On cross-examination at the trial, Folse questioned the APD officers who were pursuing Folse when he entered the Kia Sorrento, APD Detective Deloris Sanchez and APD Detective Ronald Clipp, twice about their lapel cameras. See Motion at 3; Transcript of Hearing at 5:19-22 (taken September 18, 2017), filed October 4, 2017 (Doc. 246)(Sanchez)(“Sept. 18 Tr.”); Transcript of Trial Proceedings at 112:19-114:3 (taken October 5, 2015), filed December 3, 2015 (Doc. 121)(Villa, Sanchez)(“Oct. 5 Tr.”); id. at 126:6-23 (Villa, Sanchez); Transcript of Trial Proceedings at 377:18-378:22 (taken October 6, 2015), filed December 3, 2015 (Doc. 122)(Villa, Clipp)(“Oct. 6 Tr.”); id. at 464:1-22 (Villa, Clipp). Folse began examining Sanchez on the question:

Villa: Did you have a lapel video?
Sanchez: I would have, but it was not working at the moment because it was dead -- the battery on it was dead.
Villa: Okay. Where was your -- where do you keep your lapel video?
Sanchez: On my vest, right in the center.
Villa: What is a lapel video?
Sanchez: It's a small body camera that we wear.
Villa: Are there any policies within the department about wearing those videos?
Sanchez: Yes, sir.
Villa: What are those?
Sanchez: We're obligated to wear them on certain calls, basically, with public contact.
Villa: Any public contact?
Sanchez: For the most part, yes, sir.
Villa: What kind of battery does the video use?
Sanchez: It has an internal battery. The way I always use it is you plug it to charge it in -- or you plug it in to charge it, sorry. So I have a cord at my desk that I plug it into, and it recharges.
Villa: Do you use a backup battery or anything like that?
Sanchez: Not that I'm aware of.
Villa: Do you remember when it died?
Sanchez: Not specifically. But it was a long time before this, before the vehicle incident.
Villa: Before you got to the Pitt house or after?
Sanchez: I would have to refer to the last video I have of that.

         Oct. 5 Tr. at 112:19-114:3 (Villa, Sanchez). Folse continued later:

Villa: You indicated earlier that -- I believe you said your lapel video battery was dead. Do you know why it was dead?
Sanchez: Like I said before, it was a very long night. Everything I had on me had died: [m]y radio, both of my cell phones.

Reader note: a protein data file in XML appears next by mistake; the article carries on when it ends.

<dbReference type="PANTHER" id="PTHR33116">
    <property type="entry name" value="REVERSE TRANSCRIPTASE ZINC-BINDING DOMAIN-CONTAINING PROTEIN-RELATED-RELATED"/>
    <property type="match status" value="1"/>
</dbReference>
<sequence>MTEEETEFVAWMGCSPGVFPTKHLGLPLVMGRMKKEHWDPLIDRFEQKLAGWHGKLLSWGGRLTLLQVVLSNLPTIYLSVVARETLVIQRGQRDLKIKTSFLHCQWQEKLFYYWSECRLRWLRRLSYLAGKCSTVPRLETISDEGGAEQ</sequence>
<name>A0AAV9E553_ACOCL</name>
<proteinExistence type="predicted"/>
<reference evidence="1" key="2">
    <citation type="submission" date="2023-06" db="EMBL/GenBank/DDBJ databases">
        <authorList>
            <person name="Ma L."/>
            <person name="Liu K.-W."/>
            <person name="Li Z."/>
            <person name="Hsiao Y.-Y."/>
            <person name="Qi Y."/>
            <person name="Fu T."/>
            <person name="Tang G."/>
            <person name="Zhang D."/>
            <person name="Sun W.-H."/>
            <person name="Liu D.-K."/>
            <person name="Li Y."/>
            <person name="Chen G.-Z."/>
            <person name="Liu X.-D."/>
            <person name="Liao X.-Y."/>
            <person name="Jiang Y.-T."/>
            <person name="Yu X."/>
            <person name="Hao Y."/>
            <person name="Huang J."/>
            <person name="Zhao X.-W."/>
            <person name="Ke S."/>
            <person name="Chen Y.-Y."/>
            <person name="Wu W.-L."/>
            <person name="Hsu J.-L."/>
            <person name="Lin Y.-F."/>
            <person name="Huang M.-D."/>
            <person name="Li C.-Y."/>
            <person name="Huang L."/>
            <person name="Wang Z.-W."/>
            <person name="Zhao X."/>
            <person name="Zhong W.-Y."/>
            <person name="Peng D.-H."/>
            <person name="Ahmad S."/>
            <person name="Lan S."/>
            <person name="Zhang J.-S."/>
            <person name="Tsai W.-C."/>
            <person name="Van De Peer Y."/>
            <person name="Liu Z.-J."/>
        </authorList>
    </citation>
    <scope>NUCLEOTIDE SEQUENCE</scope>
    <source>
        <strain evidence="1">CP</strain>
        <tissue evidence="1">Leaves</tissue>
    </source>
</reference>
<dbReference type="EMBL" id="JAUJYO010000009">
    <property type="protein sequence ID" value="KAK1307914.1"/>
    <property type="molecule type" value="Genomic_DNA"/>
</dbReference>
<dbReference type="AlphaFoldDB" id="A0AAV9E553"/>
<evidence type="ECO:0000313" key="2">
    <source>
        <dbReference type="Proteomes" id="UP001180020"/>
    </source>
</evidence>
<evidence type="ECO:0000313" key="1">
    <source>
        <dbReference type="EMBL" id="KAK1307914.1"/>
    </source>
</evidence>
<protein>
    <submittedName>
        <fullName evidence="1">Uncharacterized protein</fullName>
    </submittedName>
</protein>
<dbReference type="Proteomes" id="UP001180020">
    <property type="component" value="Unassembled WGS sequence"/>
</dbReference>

Villa: You didn't have backup batteries on you or near you?
Sanchez: No.
Villa: Do you know if the batteries of either of the officers' videos cameras also went dead?
Sanchez: I know my teammates basically had similar things happen. I can't tell you specifically what of theirs went dead. But yeah, we were pretty much running on a skeleton crew at that moment.
Villa: And again, that's because you had been out there for such a long period of time?
Sanchez: Yeah.

         Oct. 5 Tr. at 126:6-23 (Villa, Sanchez). The next day, Folse turned to Clipp, asking him about his lapel camera:

Villa: And Officer, you also had a lapel camera during this time?
Clipp: Yes.
Villa: Can you tell me when you activated that lapel camera?
Clipp: I activated it during -- once we got to the crash -- or actually it was after I came back from pursuing Mr. Folse on foot.
Villa: So you didn't activate it until after you saw Mr. Folse leave in the Kia and came back to the Saturn?
Clipp: Correct.
Villa: Why not?
Clipp: We had been conducting this tactical operation plan since 9:00 the previous night. The battery on my camera was going dead. I had recorded a long period of time while we were at the 1825 Pitt residence. I believe once I -- I believe that it was dead. Then, once I went back to the crash scene, after pursuing Mr. Folse on foot, I just attempted to activate ...